by Leanne Ogasawara
Imagine finding out that intelligent life had been discovered in our galaxy. To learn that across the endless ocean of intergalactic space there exists a planet filled with new forms of life –and riches unimagined: this was how it must have felt for the people of the Renaissance, when Christopher Columbus discovered the New World. After all, there was a reason why the people of the time called it the New World, instead of just the new continent. For this was a revelation; not just of new land, but of sought-after minerals, like gold and silver. It was a new world of tastes. From potatoes to tomatoes and chocolate to corn, the dinner tables of Europe would be transformed in the wake of Columbus’ trip. There were animals never seen in Europe, like the turkey and bison. And there were wondrous new plants and flowers. There was even a new shade of red. Made from the female cochineal insect, this new dye became– after gold– the second largest import from the New World.
Perhaps most astonishing were the people. At a time when Europe was itself organizing into nation-states, often under all-powerful monarchs, Columbus found in the Americas, what seemed to his eyes, to be free and egalitarian societies. Not only did the people not use money, but even more remarkable was their lack of private property. Private property was, after all, the bedrock of the new banking system back home.
And theologically, how were the Europeans to explain a population of people who could not be descended from Noah’s three sons; of human beings ignorant of the New Testament for over a thousand years? Read more »
by Maniza Naqvi
“… How does our affair progress? I hope that, as dear Mr. Macgregor would say—U Po Kyin broke into English—eet ees making perceptible progress?”
Burmese Days by George Orwell remains relentlessly relevant and a touchstone for cynics eight decades after it was written. The novel opens with U Po Kyin at age 56 thinking of his achievements with satisfaction—and plotting intrigue to further his interests. He thinks back to his first memory of the British troops with their weapons entering victoriously into Mandalay in 1885. “To fight on the side of the British, to become a parasite upon them, had been his ruling ambition even as a child. He does this by playing one side against the other, planting intrigues and solving them, always putting himself in the position of the problem solver, the loyalist to all—taking bribes and ruthlessly controlling everyone.” U Po Kyin's memory of British troops marching into town is set in the moment in which the oil company Burmah Oil is born in 1886 and when Burma became a province of Imperial India. (here, and here and here.)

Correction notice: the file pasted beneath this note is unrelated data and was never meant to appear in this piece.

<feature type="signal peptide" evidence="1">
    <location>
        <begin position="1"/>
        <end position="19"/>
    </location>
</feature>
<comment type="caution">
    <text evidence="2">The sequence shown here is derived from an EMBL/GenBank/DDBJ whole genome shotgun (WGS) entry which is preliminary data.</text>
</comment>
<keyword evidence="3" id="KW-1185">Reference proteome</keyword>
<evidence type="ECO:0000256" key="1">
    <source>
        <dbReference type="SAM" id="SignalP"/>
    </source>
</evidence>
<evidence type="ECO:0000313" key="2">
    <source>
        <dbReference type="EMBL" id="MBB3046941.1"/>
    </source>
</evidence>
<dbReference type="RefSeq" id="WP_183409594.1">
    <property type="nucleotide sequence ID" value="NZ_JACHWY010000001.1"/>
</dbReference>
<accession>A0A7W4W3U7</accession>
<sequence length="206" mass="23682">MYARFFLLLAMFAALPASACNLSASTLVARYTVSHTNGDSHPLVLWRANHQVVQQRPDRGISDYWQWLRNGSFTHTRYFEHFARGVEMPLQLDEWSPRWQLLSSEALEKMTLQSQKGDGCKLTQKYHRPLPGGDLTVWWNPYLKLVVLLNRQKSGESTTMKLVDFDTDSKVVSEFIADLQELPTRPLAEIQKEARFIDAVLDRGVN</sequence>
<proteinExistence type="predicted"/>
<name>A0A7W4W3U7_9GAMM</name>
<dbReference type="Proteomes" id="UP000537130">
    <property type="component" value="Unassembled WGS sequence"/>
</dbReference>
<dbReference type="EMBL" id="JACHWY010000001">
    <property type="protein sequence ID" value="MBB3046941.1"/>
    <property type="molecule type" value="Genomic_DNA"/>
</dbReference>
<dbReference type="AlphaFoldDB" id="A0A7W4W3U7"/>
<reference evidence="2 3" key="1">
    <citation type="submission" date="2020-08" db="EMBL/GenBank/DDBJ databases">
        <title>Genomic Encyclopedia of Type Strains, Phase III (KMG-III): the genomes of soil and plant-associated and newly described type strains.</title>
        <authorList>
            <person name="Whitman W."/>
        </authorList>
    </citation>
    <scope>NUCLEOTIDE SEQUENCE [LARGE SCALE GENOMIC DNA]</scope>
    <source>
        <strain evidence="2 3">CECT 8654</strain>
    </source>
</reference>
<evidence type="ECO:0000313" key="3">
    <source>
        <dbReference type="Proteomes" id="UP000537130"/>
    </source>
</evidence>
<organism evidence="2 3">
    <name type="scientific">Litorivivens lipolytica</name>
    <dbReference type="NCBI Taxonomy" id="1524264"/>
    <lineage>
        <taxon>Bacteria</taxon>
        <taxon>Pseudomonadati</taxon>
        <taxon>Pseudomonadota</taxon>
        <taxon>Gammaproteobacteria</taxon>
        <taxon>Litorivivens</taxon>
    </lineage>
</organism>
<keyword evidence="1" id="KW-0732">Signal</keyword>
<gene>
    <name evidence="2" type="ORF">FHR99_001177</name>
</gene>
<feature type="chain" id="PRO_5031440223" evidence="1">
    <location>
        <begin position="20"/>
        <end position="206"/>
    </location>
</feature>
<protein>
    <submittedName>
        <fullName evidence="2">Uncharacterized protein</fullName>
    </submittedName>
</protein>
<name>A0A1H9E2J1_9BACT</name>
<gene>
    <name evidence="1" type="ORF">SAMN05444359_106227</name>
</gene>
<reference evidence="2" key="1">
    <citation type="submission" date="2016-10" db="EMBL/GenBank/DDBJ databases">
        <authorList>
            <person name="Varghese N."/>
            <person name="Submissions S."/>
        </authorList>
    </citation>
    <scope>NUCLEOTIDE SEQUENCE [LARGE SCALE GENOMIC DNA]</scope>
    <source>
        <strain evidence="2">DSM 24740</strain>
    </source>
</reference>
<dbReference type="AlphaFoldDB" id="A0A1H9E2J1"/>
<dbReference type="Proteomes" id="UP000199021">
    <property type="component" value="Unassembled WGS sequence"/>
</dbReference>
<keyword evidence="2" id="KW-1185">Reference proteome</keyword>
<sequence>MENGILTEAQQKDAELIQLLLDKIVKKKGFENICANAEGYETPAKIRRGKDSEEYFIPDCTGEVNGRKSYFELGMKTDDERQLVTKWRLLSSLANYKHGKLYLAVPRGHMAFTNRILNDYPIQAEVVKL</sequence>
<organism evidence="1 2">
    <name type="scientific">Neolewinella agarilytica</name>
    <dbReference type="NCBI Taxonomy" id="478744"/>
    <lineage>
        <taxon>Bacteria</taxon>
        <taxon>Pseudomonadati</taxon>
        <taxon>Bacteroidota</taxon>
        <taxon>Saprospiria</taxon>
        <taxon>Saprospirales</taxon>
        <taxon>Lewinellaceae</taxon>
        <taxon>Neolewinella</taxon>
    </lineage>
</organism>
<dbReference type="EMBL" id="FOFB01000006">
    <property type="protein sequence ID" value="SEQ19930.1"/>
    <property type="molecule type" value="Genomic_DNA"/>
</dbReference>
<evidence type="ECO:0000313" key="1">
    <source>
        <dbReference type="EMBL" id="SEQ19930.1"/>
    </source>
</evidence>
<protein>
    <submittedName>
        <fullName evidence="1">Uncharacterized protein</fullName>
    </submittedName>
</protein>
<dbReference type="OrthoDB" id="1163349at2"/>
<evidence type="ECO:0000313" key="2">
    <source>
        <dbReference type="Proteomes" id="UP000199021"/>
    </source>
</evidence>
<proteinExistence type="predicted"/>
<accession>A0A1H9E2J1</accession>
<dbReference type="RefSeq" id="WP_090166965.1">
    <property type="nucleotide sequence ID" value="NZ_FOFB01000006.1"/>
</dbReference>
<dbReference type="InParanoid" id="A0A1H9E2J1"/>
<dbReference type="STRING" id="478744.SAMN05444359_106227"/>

George Orwell was in Burma in the Indian Imperial Police from 1922-1927 Eric Arthur Blair or George Orwell was born in India, on June 3, 1903 in Motihari Bihar (here). Orwell’s novel follows the trajectories of the ambitions and the psyches of Imperial administrators, their military officers, wives, concubines, their merchants and those who served them. The title of “U” has been bestowed on U Po Kyin for his services enroute his own trajectory from a lowly clerk to a minor official to a Sub divisional magistrate, through planting seditious activities and creating rebellions and quelling them himself so that he can demonstrate his loyalties to the Imperial masters by jailing adversaries while havig his fingers in every pot in his subdivision for personal gain and pleasure.
His good works of building Pagodas will ensure his next life. But in this life his most ardent desire is to be a member of the British Club:
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